fHalloween is less than a week away (where is the year going?) which means the neighborhoods will soon be filled with kids in costumes. While this holiday is usually a very fun family activity, a couple members of the family may find it downright scary.
For our dogs and cats Halloween may seem like something out of When Aliens Attack or The Purge, they don’t understand the concept of removable parts or dress-up. The team at Evans Family Pet Care in Marshall MN wants everyone to have a safe and fun Halloween, so we’ve put together a few tips for you.
If you have a cat that is both indoor and outdoor, please make sure to bring them in for Halloween night. Unfortunately, there are some that would play not so nice tricks on roaming kitties. This is especially true for black cats.
Once inside consider putting kitty in a quiet room, away from the door. Most cats would rather sleep away the evening quietly, than be bombarded by strange creatures at the door. Keeping your cat contained away from the action will also prevent him bolting out the door.
Halloween night is one night where identification is a MUST in case the worst happens and your cat does get scared and run. If your cat is microchipped, now is a good time to make sure the registry information is up to date. Consider purchasing a well-fitting safety collar for your cat as well, bright orange is not only festive for the season but makes hiding cats easier to spot. Write your phone number with a marker on the collar so you don’t have to worry about tags getting snagged or lost.
For dog owners
Just as with cats, safe inside is best for our dogs too. Even the friendliest, best behaved dogs can find children in costumes downright scary and may act on that fear in ways you wouldn’t expect. No one wants to spend the evening in the ER or dealing with law enforcement and quarantine.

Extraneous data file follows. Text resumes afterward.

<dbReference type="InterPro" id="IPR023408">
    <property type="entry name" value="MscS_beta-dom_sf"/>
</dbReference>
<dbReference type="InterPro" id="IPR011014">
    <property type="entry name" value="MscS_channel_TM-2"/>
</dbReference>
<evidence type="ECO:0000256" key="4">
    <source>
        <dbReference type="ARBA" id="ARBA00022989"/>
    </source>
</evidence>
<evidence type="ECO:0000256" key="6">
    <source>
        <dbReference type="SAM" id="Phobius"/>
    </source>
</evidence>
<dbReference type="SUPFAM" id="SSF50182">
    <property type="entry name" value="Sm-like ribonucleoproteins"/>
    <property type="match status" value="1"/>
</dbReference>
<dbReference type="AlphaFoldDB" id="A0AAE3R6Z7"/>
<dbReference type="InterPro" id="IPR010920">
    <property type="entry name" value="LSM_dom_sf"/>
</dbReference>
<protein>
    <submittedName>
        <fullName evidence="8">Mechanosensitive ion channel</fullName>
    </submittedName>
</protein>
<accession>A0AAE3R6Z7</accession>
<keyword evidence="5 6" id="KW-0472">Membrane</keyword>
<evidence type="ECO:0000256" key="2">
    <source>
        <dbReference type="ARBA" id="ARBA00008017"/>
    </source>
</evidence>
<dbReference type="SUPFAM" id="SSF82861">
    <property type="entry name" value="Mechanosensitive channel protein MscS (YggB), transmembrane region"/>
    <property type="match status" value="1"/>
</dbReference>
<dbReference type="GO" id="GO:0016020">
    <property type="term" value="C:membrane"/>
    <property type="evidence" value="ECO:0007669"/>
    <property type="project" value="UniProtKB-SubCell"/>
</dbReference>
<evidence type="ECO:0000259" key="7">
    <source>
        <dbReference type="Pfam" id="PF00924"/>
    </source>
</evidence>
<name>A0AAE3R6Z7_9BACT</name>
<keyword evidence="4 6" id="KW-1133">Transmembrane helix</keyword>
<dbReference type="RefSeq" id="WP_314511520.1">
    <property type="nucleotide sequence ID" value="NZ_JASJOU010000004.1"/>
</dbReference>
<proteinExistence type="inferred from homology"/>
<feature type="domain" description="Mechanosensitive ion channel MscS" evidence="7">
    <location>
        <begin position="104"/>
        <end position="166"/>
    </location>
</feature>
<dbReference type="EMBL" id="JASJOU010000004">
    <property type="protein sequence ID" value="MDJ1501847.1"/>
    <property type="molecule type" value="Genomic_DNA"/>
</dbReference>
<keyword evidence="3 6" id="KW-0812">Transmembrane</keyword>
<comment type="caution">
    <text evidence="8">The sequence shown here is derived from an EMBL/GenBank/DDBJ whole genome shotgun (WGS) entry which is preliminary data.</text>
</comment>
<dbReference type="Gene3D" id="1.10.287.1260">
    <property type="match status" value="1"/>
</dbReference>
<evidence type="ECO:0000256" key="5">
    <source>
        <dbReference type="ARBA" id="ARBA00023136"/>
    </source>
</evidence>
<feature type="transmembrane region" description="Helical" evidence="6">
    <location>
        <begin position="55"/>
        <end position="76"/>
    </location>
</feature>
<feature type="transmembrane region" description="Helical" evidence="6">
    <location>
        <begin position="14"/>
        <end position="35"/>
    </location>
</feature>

If you want your dog to be part of the action, keep him on leash so he can’t bolt out the door or use a baby gate to keep him back away from the door. Be sure you are watching your dog for signs of stress, some of which can be very subtle.
If your dog is showing signs of stress, or you have a fearful or reactive dog, be prepared with some long-lasting chews and put your dog in a quiet room away from the action. As much as we all want our dogs to be part of things, we always need to keep their mental health and the safety of everyone in mind too. Forcing your dog to participate in scary things isn’t fair to him, and believe me when I say Buddy isn’t going to be sad he missed little Johnny dressed as Superman.
If you must take your dog trick or treating with the family, again make sure the experience isn’t stressing him out. Also, leave your retractable (flexi) leash at home and go with a sturdy, fixed length (6ft max.) nylon or leather leash. Retractable leads pose a safety risk to others and should your dog get scared and bolt can easily break.
Again, in case the worst happens and your dog does run away, be sure microchip information is up to date, and that he has ID tags. As with cat collars you can also write your number on the collar with marker as an added safety net.
Make sure your children know they are not allowed to tease dogs, it is not funny to scare dogs and can be dangerous as well.
Practice being a tree, should a strange dog approach them they should stand still like a tree until someone gets the dog or it goes away. Running will only excite the dog more.
All of us at Evans Family Pet Care in Marshall MN hope these tips help everyone have a safe and Spook-tacular Halloween!
More safety tips and tricks can be found at these links:
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